kimmo timonen

Timonen on difference between Flyers and Rangers: “The goalie”


As CSN Philadelphia’s Tim Panaccio notes, Flyers head coach Peter Laviolette never singles out players in defeat.

The same cannot be said for Flyers defenseman Kimmo Timonen.

Following Sunday’s 5-2 loss to the New York Rangers, Timonen took a rare — and pointed — shot at his teammate, Ilya Bryzgalov.

“I thought we played a decent game — it didn’t go our way,” Timonen said following the Flyers’ fourth straight loss against the Rangers. So, what was the major difference in the game?

“The goalie,” he replied.

That quote is obviously in reference to the canyon-sized discrepancy in shot-stopping between Bryzgalov and New York’s Henrik Lundqvist.

Lundqvist ranks first in save percentage, second in GAA and fifth in wins.

Bryzgalov ranks 41st, 37th and 14th in the same categories.

While Timonen’s comment was brief — and, let’s be honest, fairly accurate — it’s an intriguing one because it’s a public critique of Bryzgalov by someone within the room. As mentioned above, Laviolette’s had Bryz’s back throughout the year and the Flyers have mostly toed the company line, offering up a myriad of excuses for his inconsistent play (system adjustment, new team, new city, increased exposure), followed by the usual platitudes: “Bryz is one of the best goalies in the league,” and “Bryz has done it before and we have faith he’ll do it again.”

But the reality is this: Philly is 0-5-1 in its last six against elite Eastern Conference teams in Boston and New York. The common theme? The Rangers and Bruins have outstanding goaltending in Lundqvist and Tim Thomas, while the Flyers are still deciding who’s the lesser of two evils — Bryzgalov or Sergei Bobrovsky.

Bruins list Chara on IR, for now

Zdeno Chara
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Those who feel as though the Boston Bruins may rebound – John Tortorella, maybe? – likely rest some of their optimism on the back of a healthy Zdeno Chara.

It’s possible that he’s merely limping into what may otherwise be a healthy 2015-16 season, but it’s definitely looking like a slow start thanks to a lower-body injury.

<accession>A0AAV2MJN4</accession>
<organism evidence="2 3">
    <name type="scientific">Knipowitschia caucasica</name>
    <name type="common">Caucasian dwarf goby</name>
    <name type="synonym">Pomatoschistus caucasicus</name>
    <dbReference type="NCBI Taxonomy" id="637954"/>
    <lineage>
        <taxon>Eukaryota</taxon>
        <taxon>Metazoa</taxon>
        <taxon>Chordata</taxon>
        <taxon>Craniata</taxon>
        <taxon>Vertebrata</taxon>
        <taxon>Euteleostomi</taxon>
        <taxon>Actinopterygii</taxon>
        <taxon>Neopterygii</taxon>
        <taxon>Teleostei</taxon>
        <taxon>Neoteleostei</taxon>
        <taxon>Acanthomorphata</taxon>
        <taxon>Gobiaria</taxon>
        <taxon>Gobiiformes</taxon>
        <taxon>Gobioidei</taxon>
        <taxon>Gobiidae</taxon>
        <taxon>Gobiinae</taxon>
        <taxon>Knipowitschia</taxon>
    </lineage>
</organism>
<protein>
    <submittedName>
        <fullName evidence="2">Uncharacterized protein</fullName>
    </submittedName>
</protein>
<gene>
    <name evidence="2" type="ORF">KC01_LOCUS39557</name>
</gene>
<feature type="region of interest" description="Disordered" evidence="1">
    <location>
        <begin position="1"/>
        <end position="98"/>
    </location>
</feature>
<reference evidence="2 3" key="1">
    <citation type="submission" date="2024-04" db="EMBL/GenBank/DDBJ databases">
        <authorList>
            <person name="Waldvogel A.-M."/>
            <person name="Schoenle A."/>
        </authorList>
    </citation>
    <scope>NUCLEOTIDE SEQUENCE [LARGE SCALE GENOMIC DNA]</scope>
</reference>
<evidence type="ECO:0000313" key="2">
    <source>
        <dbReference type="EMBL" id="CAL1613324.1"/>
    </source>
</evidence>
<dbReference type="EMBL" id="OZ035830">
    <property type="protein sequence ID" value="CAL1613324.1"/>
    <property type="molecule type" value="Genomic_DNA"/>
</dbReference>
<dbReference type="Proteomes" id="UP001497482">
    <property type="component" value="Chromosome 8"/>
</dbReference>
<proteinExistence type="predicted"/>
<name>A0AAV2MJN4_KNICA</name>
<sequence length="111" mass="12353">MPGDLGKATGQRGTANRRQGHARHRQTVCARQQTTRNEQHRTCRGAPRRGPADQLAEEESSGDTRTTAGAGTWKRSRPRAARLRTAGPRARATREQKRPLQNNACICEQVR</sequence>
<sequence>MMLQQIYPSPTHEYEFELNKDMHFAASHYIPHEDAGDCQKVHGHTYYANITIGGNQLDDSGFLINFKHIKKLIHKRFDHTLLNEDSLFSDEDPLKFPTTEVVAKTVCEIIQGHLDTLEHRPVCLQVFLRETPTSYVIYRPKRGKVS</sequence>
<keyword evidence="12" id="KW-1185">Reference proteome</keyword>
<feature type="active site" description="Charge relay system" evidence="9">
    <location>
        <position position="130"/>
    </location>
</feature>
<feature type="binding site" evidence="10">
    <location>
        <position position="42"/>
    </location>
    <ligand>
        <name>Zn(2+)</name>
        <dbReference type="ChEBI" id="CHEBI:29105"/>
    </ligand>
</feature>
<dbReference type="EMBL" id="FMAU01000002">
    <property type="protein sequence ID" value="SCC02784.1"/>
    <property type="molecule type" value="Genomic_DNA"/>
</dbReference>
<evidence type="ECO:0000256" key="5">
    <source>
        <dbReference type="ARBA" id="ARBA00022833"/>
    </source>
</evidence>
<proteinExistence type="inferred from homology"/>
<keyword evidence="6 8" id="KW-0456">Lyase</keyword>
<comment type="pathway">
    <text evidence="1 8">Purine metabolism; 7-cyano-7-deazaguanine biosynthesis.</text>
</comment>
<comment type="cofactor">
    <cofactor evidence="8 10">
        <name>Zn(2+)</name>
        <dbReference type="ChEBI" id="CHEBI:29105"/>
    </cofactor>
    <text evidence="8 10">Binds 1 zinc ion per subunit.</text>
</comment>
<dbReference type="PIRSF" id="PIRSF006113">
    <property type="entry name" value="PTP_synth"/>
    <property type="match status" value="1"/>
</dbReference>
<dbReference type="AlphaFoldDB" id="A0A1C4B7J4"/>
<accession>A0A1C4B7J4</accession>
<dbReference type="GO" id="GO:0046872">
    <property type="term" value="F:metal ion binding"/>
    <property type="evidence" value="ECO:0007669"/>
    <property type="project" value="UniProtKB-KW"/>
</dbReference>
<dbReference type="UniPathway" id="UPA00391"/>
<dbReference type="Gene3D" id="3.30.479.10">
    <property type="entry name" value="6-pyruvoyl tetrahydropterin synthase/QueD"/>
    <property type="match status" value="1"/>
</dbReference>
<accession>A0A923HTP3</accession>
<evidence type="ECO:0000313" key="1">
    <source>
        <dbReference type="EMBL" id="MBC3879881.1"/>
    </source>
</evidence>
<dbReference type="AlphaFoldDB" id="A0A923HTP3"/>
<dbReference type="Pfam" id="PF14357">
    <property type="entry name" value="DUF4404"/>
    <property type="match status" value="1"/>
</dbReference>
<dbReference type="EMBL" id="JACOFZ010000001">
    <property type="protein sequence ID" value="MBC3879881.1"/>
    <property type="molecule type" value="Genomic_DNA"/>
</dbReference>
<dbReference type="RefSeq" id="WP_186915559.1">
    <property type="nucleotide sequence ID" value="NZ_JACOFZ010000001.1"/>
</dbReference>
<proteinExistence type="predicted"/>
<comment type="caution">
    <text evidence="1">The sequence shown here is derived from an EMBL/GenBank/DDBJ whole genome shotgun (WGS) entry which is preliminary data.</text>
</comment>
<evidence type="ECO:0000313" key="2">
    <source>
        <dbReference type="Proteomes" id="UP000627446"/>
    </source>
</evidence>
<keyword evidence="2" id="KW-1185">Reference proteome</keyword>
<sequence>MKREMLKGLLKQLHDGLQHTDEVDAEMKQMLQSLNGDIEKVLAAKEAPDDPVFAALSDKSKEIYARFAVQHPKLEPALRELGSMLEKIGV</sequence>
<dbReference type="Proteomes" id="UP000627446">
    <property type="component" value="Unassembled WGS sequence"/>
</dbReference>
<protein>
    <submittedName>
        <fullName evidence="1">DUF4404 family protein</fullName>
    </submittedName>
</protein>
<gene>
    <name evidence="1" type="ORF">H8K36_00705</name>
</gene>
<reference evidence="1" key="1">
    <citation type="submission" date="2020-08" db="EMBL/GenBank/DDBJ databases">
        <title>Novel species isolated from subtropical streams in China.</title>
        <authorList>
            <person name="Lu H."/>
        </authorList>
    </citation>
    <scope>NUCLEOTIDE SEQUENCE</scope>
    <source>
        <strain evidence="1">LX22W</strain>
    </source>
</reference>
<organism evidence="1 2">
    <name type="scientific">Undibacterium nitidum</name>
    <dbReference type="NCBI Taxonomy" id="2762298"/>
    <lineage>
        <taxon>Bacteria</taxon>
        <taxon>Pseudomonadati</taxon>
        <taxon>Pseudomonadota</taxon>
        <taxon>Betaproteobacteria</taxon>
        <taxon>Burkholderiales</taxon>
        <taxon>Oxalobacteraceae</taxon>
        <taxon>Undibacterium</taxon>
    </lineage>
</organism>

The latest sign of a bumpy beginning came on Monday, as several onlookers (including’s Joe Haggerty) pointed out that Chara was listed on injured reserve.

As Haggerty notes, that move is retroactive to Sept. 24, so his status really just opens up options for the Bruins.

Still … it’s a little unsettling, isn’t it?

The Bruins likely realize that they need to transition away from their generational behemoth, but last season provided a stark suggestion that may not be ready yet. Trading Dougie Hamilton and losing Dennis Seidenberg to injury only make them more dependent on the towering 38-year-old.

This isn’t really something to panic about, yet it might leave a few extra seats open on the Bruins’ bandwagon.

Kassian suspended without pay, placed in Stage 2 of Substance Abuse Program

Anaheim Ducks v Vancouver Canucks
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Zack Kassian may have avoided major injuries stemming from his Sunday car accident, but it likely sent the signal that he may need help.

The response: he was placed in Stage Two of the Substance Abuse and Behavioral Health Program (SABH) of the NHL and NHLPA on Monday.

According to the league’s release, Kassian “will be suspended without pay until cleared for on-ice competition by the program administrators.”

Speaking of being suspended without pay, here’s a key detail:

The 24-year-old ended up with a broken nose and broken foot from that accident. The 2015-16 season was set to be his first campaign in the Montreal Canadiens organization after a tumultuous time with the Vancouver Canucks.

Kassian spoke of becoming more mature heading to Montreal, but the Canadiens were critical of his actions, wondering how many wake-up calls someone can get.

In case you’re wondering about the difference between stage one and two: